Calibrating your drill in the yard is an easy way to take the guesswork and some of the stress out of it prior to getting in the field.  By measuring the circumference of the press wheel or drive wheel and then turning the wheel a certain number of times we can calculate the distance traveled.  This number multiplied by the row spacing gives the area seeded.  Catching and weighing the seed dropped by a few of the metering wheels will then allow you to calculate the seeding rate in lbs. per acre for each lot. 

The Samuel Roberts Noble Foundation from Oklahoma created a useful YouTube video that explains the steps described above very well. A cover story in Prairie Grains issue 7 describes how the Ramstad brother from Ada built a device that hooks an electrical motor on the drill frame to drive the press wheel the correct number of revolutions.



Friday, April 20, 2018

Weather Delays Corn Planting but Optimal Window Remains Open

By Lizabeth Stahl, Jeff Coulter, and Dave Nicolai

Much of Minnesota has been covered in snow past mid-April and it will take some time for field conditions to dry enough for field work and planting to begin. Farmers are encouraged to consider the following as they wait for the 2018 corn planting season to begin.

Tuesday, April 17, 2018

Nutrient Management Podcast: Spring Nitrogen Outlook 2018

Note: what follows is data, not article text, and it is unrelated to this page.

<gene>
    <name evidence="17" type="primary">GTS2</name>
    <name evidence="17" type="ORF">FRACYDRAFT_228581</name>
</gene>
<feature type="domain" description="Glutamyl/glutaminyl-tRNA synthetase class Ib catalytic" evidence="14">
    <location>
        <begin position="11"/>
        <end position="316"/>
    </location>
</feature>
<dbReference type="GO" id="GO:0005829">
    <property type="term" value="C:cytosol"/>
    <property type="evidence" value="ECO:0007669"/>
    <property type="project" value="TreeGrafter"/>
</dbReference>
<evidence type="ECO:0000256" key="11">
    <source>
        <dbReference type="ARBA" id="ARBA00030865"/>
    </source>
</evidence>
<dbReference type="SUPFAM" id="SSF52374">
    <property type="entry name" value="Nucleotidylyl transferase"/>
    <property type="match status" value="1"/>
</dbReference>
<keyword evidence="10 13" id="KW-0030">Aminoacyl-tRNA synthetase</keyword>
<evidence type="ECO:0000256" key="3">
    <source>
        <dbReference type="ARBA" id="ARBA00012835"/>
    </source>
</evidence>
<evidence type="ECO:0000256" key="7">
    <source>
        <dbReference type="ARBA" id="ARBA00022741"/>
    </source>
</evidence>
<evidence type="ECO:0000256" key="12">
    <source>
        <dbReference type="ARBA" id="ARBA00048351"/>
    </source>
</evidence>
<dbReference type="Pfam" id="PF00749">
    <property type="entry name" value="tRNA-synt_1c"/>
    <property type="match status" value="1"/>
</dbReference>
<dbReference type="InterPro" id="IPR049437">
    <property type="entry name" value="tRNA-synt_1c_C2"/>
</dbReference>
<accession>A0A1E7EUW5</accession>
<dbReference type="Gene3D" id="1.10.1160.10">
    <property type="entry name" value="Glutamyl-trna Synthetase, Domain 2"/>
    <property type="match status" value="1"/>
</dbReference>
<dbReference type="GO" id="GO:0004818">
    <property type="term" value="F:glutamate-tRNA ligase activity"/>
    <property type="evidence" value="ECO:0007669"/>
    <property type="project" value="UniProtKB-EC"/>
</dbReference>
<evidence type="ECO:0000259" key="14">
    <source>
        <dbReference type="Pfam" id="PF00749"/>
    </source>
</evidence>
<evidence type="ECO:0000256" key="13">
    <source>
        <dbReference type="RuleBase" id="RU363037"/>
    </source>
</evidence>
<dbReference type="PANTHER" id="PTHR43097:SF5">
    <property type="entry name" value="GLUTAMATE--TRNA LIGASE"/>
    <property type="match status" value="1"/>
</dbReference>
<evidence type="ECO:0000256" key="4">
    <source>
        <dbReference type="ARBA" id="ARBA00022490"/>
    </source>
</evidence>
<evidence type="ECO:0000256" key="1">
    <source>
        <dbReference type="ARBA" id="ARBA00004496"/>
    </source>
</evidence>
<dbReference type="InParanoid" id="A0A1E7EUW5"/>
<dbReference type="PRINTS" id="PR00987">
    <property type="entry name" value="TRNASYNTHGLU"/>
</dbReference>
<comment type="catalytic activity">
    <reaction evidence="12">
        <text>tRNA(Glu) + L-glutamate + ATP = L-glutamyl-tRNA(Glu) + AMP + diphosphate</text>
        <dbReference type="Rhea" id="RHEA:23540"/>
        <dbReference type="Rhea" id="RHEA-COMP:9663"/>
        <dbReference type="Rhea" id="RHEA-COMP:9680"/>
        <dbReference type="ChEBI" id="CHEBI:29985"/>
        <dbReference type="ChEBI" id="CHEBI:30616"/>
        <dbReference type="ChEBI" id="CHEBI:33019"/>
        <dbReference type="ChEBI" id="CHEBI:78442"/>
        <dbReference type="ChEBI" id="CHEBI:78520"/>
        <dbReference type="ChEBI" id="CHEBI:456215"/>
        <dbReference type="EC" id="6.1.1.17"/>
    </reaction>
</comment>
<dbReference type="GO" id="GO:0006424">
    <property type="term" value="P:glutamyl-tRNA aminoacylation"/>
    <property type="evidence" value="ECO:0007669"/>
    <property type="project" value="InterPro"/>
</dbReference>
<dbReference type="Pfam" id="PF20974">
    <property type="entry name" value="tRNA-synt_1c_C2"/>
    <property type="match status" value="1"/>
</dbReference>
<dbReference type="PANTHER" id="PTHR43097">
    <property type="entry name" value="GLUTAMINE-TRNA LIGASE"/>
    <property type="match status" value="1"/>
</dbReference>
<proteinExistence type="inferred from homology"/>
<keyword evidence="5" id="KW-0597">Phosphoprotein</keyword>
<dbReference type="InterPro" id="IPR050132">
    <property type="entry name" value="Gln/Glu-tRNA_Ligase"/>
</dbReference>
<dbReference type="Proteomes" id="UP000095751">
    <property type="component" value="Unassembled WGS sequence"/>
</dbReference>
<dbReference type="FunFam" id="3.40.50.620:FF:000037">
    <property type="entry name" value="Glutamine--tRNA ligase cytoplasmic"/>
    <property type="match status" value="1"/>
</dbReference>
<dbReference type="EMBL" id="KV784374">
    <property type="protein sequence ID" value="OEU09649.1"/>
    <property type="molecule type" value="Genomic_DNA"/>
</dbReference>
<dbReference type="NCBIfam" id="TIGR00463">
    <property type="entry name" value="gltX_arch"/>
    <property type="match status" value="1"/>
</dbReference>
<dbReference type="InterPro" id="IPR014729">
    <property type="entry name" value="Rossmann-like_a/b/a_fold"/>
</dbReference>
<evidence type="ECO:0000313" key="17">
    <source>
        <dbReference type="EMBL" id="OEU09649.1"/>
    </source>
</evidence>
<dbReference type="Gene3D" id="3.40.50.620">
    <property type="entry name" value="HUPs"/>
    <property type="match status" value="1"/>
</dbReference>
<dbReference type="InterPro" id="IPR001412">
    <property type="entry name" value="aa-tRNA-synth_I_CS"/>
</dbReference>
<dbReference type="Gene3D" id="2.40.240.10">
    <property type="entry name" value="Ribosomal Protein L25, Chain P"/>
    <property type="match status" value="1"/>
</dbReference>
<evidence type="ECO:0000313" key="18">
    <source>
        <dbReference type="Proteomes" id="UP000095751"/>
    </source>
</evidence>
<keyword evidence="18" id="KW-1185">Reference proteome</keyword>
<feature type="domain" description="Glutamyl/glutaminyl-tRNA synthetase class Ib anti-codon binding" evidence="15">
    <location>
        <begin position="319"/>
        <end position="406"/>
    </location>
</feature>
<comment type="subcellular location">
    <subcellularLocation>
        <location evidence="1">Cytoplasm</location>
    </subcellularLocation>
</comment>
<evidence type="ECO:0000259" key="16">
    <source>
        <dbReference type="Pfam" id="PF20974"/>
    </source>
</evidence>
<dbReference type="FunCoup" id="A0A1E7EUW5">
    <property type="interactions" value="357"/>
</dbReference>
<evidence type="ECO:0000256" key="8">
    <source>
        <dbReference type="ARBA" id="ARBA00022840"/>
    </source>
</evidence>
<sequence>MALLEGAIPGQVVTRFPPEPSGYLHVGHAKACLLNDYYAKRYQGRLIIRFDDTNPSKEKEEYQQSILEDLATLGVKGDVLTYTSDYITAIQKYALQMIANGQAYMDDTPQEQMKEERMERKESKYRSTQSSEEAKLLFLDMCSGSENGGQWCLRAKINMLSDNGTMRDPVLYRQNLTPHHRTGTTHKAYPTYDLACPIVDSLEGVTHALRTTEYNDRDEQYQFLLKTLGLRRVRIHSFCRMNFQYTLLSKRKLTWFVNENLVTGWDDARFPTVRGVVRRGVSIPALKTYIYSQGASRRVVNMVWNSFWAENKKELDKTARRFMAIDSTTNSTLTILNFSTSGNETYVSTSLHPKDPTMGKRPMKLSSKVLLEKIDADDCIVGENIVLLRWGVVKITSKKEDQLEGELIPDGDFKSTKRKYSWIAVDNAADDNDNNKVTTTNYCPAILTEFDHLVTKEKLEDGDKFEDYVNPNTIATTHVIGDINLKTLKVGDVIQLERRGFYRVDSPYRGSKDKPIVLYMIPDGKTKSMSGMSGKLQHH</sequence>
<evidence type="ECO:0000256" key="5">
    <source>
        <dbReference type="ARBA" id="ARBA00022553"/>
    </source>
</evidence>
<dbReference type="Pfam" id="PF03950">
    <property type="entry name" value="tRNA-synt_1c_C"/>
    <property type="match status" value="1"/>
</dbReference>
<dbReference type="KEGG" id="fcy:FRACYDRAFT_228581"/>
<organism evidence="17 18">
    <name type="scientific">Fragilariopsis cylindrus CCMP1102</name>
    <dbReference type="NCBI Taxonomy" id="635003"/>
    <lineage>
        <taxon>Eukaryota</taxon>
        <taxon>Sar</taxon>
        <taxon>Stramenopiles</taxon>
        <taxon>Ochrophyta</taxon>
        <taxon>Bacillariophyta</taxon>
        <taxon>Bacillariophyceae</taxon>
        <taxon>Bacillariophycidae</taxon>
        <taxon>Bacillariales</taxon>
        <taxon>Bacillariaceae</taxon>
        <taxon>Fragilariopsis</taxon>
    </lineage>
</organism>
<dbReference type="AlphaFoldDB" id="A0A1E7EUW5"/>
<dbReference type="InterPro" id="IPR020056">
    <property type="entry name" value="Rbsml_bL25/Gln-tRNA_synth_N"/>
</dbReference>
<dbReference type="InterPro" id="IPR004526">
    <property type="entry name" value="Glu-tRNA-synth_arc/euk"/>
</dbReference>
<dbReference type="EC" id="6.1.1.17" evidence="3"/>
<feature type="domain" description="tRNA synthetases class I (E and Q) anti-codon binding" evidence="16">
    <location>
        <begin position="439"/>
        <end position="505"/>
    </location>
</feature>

Spring is upon us! While there still may be snow on the ground, on this episode we have your spring nitrogen outlook. Guests Brad Carlson, Fabian Fernandez, Dan Kaiser, Greg Klinger and Anne Struffert answer some of your most frequently asked questions, including: How much N should I apply this spring? If I applied N in the fall, how much have I lost going into spring? What about starter fertilizers? How much N should I apply as starter? Is a preplant soil N test worth it this year? Should I use a nitrification inhibitor? What should I do about anhydrous if soil is too wet?

Monday, April 16, 2018

Respirator fit testing webinar

Do you have employees who need to wear a respirator this year? Or would you like to be a fit testing resource to your community? University of Minnesota, Extension is hosting a free fit test training webinar in collaboration with 3M on April 30th. 

Image: 3M

Evaluating Your Winter Wheat and Rye Stands

As wintery weather persists, you may wonder if your winter wheat or rye has survived this winter.  If you are really anxious or bored, you can dig up some crowns across the field and cut them longitudinal (lengthwise) with a very sharp knife or a safety razor blade. If the crowns look white/yellow to light green, they are healthy and have survived the winter to date. If you find crowns that have turned tan to brown and soft, they likely did not survive this winter.  A second method to check whether seedlings are alive is by trimming the roots and leaves down to about ¼  to ½ ” above and below the crown. Place these seedlings on a wet paper towel and place the towel in a Ziploc bag or plastic container that can be sealed. Place the container at room temperature and check for regrowth in 48 hours. Viable seedlings will show regrowth almost immediately (Photo 1).